Ronaldo, a bottle of wine and Manchester United

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Cristiano Ronaldo

Guest writer Iain Anderson, of Why Say Anything fame, gives his take on rumours that Cristiano Ronaldo could leave Real Madrid at the end of the season. 

What’s the connection between Ronaldo and a bottle of wine?

Well, it is a fairly widely agreed fact that wine matures and improves with age. The same can be said about Cristiano Ronaldo, although he cannot keep on improving indefinitely.

The better the wine becomes with age and maturity, the more expensive it becomes to buy. The same can be said about Cristiano Ronaldo, although when a footballer reaches the age of 31 it is very unusual for his value to have soared to the ridiculous figures being quoted by the press. They reckon that Ronaldo will leave Madrid at the end of this season and, the cost to any club wishing to buy him, will be north of £100 million.

This would mean that, having been sold by Manchester United in 2009 at the age of 24 for £80 million, his value has risen to such an extent that he is now worth over £20 million more than he was then.

Even accounting for inflation and Ronaldo’s performances for Real Madrid, which actually make his original transfer fee look ridiculously low, this is the market gone mad.

Any potential purchaser, and I expect there are probably only three or four in Europe who can afford the fees and wages, would be buying a player for maybe 3-4 years. After this time, (if not before), superman’s powers will have started to wane.

When he reaches the age of 34 or 35 I expect him to be a slower, more ponderous player. Can he drop back into a midfield role with age? I am not sure that Ronaldo can become unselfish enough to do that. After all, it is his single-mindedness and selfishness that have brought him to level he is at today.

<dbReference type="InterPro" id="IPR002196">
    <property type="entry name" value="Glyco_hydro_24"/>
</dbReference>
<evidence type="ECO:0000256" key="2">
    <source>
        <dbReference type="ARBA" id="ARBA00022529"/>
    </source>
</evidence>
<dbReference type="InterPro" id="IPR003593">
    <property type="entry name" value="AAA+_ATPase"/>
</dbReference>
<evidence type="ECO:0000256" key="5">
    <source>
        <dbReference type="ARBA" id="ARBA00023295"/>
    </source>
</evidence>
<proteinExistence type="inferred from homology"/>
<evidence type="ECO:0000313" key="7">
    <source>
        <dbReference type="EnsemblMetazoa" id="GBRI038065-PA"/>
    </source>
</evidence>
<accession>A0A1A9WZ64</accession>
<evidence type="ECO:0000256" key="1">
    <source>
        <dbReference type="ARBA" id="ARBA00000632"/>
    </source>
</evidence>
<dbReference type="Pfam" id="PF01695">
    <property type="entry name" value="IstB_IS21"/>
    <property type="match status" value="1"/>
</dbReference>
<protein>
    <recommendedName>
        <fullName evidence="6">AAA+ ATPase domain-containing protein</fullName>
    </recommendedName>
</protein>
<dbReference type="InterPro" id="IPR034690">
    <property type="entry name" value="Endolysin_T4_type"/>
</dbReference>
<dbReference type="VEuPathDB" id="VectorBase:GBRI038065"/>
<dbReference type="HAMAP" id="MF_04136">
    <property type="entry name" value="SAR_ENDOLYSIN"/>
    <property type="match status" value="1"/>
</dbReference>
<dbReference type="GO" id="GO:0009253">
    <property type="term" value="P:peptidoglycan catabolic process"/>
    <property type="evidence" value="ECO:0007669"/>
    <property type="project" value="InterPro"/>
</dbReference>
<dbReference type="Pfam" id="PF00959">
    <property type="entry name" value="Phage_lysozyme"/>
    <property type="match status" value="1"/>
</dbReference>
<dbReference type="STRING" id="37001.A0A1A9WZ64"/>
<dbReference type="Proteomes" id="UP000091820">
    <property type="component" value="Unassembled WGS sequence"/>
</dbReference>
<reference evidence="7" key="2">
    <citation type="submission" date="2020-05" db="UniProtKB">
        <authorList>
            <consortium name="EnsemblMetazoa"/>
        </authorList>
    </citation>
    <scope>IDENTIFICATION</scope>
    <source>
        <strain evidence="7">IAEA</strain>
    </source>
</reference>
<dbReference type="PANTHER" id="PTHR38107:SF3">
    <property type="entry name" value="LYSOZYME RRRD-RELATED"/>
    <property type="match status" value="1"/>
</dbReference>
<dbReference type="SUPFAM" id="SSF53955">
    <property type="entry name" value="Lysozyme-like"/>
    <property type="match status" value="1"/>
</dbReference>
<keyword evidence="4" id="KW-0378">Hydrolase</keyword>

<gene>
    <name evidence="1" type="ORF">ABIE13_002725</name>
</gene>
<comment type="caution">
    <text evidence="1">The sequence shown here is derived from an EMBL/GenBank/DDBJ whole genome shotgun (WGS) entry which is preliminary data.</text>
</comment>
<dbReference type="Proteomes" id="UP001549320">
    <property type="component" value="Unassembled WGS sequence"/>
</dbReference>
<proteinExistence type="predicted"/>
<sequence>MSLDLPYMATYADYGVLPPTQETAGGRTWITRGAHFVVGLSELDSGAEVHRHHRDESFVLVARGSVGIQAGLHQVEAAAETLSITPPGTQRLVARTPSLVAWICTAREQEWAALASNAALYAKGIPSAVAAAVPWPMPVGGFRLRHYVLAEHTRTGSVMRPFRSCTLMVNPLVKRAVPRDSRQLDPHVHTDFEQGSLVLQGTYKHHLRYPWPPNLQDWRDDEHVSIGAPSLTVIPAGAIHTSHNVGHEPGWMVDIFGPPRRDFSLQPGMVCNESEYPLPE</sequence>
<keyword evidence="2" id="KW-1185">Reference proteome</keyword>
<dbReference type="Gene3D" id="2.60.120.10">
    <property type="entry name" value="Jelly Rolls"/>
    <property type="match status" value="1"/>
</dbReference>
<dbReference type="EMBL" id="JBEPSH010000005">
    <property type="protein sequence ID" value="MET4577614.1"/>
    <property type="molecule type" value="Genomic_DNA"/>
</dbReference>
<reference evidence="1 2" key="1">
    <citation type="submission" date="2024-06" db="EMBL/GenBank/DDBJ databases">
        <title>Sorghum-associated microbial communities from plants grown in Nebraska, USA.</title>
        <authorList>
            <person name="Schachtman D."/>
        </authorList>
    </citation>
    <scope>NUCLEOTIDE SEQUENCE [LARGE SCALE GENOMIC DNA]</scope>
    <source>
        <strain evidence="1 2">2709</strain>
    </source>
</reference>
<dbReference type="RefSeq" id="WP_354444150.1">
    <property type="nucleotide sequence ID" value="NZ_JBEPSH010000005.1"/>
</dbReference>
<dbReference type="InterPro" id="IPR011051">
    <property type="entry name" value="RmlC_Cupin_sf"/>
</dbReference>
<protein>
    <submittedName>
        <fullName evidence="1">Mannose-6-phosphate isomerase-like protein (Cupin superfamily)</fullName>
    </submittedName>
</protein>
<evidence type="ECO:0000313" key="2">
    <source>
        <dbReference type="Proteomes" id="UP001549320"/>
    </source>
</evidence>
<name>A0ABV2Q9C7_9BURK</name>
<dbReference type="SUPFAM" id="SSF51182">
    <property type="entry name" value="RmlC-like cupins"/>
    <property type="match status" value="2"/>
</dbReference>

So what does this mean to the likes of PSG and Manchester United, who would be the favourites in Europe for his signature?

Well, firstly, it would be a very good deal for Real Madrid. Let’s assume for a moment that they would accept £100 million for him. What that actually means is that Ronaldo, having been in Madrid for seven years, will have cost Real only £11.4 million per year to buy. In return they would receive the equivalent of £14.3 million per year for the same time period. Not bad business. Yes, they lose their star player, but for how much longer is that title going to be Ronaldo’s?

PSG would like Ronaldo because they want to be taken seriously as major contenders in Europe. They have already bought themselves the position of best team in France.

Manchester United would like him because they like him and he likes them. Manchester City would like him because Manchester United would like him and for similar reasons to PSG.

I don’t think any of the three clubs actually need him, but he is a crowd pleaser and can fill stadia all over the world. Again, the question here is whether the potential outlay is worth the potential short-term gain.

The likelihood is that, if Ronaldo does leave Real Madrid, he will probably go to United or PSG. I can’t see that arrangement being for much longer than two or three years, at which time, I expect him to pitch up somewhere in the good old US of A. Once there and if they are still playing, he can run rings round Gerrard and Lampard again as he used to do in the old days.

Whatever happens in the future, once he and Lionel Messi have departed these shores, we can only hope that somebody else has emerged who is nearly as good as them. If we are really lucky there may even be another two!

Like this article? Read more at Iain’s personal blog.

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